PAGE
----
Sea of Last Chances

This isn’t a review, per se. Actually, it started in my head as a rant. After-all, I feel more than a little salty at the release of Sea of Thieves. It looked to be such a gorgeous game built on the wonderful premise of letting friends to crew up, explore the ocean and do some plundering. And as a bare-bones platform, that’s what the game is, albeit only just. After years of following the game’s development, of salivating over the idea of countless islands full of mysteries to explore, an immersive world full of colorful characters, and the ability to customize your pirate and their ship to make them truly your own, Sea of Thieves proved to be a classic case of over-promise and under-deliver.

Sea of Thieves is a classic case of over-promise and under-deliver.

The crazy thing about it all is that the ideas are there. I’ve read through the Art of Sea of Thieves and many of the other companion materials, and clearly the creative departments had been working overtime to bring everything to life. But in execution, so much of it failed to manifest. NPCs are shallow and dull. Hidden locations are empty and unworthy of exploration. Customization options—one of the biggest selling points touted time and again—were minimal. And “Pirate Legends,” which had been promised as Sea of Thieves’ expansive end-game, when the “real” fun would start, were all hype and minimal substance.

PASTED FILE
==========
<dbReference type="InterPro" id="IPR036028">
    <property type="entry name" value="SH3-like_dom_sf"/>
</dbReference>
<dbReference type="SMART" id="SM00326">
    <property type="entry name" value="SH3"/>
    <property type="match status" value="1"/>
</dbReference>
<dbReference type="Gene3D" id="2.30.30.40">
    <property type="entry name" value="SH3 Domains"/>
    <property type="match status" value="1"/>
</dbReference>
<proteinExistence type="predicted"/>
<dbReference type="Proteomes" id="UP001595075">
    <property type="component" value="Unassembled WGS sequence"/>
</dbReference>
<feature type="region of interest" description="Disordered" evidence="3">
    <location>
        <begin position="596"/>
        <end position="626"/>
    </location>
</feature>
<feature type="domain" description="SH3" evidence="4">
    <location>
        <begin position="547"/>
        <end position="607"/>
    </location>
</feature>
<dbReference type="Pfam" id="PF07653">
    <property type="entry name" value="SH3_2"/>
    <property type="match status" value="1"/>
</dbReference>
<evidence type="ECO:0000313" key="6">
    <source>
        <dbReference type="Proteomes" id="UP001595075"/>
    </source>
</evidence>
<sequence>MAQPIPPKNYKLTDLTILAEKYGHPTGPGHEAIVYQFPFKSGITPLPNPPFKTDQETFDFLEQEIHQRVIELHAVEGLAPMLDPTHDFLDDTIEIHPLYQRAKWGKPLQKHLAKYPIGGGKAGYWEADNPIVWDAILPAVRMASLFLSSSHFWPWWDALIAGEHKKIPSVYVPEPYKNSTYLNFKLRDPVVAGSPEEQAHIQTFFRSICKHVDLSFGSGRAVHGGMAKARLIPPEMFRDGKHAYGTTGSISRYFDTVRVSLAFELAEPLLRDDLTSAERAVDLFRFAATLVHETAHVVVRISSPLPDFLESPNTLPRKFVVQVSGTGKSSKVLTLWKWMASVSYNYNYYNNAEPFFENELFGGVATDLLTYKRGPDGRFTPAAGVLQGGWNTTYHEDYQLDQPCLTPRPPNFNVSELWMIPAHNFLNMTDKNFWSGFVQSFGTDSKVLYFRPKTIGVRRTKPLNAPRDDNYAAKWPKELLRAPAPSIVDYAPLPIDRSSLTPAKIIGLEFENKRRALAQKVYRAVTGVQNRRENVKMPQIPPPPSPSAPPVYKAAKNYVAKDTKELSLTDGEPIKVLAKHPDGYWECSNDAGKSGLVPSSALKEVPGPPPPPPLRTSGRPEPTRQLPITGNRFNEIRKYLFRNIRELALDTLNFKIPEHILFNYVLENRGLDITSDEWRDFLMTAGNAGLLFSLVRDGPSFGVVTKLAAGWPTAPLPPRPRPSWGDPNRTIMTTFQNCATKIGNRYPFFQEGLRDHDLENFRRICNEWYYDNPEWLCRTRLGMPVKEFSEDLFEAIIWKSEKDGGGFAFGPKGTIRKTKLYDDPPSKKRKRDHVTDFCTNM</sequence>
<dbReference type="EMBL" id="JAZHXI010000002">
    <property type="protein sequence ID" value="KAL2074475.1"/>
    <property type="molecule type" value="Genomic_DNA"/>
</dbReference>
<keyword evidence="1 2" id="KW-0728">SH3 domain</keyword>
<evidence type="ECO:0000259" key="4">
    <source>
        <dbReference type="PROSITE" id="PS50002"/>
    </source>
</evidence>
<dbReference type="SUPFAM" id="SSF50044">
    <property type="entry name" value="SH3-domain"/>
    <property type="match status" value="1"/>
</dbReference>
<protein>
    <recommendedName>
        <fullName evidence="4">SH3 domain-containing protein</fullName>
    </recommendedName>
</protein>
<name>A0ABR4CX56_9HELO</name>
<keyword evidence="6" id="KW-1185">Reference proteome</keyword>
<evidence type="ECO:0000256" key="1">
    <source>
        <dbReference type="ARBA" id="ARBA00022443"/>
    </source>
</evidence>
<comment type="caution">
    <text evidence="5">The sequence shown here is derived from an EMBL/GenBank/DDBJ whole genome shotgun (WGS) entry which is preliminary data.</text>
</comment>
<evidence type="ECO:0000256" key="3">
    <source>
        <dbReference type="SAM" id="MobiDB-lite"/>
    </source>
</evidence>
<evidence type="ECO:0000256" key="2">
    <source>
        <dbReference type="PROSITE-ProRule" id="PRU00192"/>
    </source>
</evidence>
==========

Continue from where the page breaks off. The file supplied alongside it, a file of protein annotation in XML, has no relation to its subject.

Many reviews of Sea of Thieves have shared these observations, while many of the more forgiving fans have suggested patience and talked about how more is coming. And maybe that’s so, but it doesn’t change the fact that people paid full price for a half-baked game. One in which there isn’t enough to do, and so players grow bored with the tedium and instead wind up killing anything that floats just for the LOLs; and everyone else winds up killing anything that floats in preemptive defense. That’s not piracy—that’s paranoid anarchy. And on a fun scale of 1 to 10, it’s adrift in uncharted waters.

This isn’t piracy—it’s paranoid anarchy.

So yeah, things are off to a rocky start. You can tell that the game’s developers are well aware the clock’s ticking before they’re declared this year’s No Man’s Sky from their regular podcasts, in which they always put a sunny outlook over the thinly-veiled subtext of, “please bear with us while we sort this shit out.”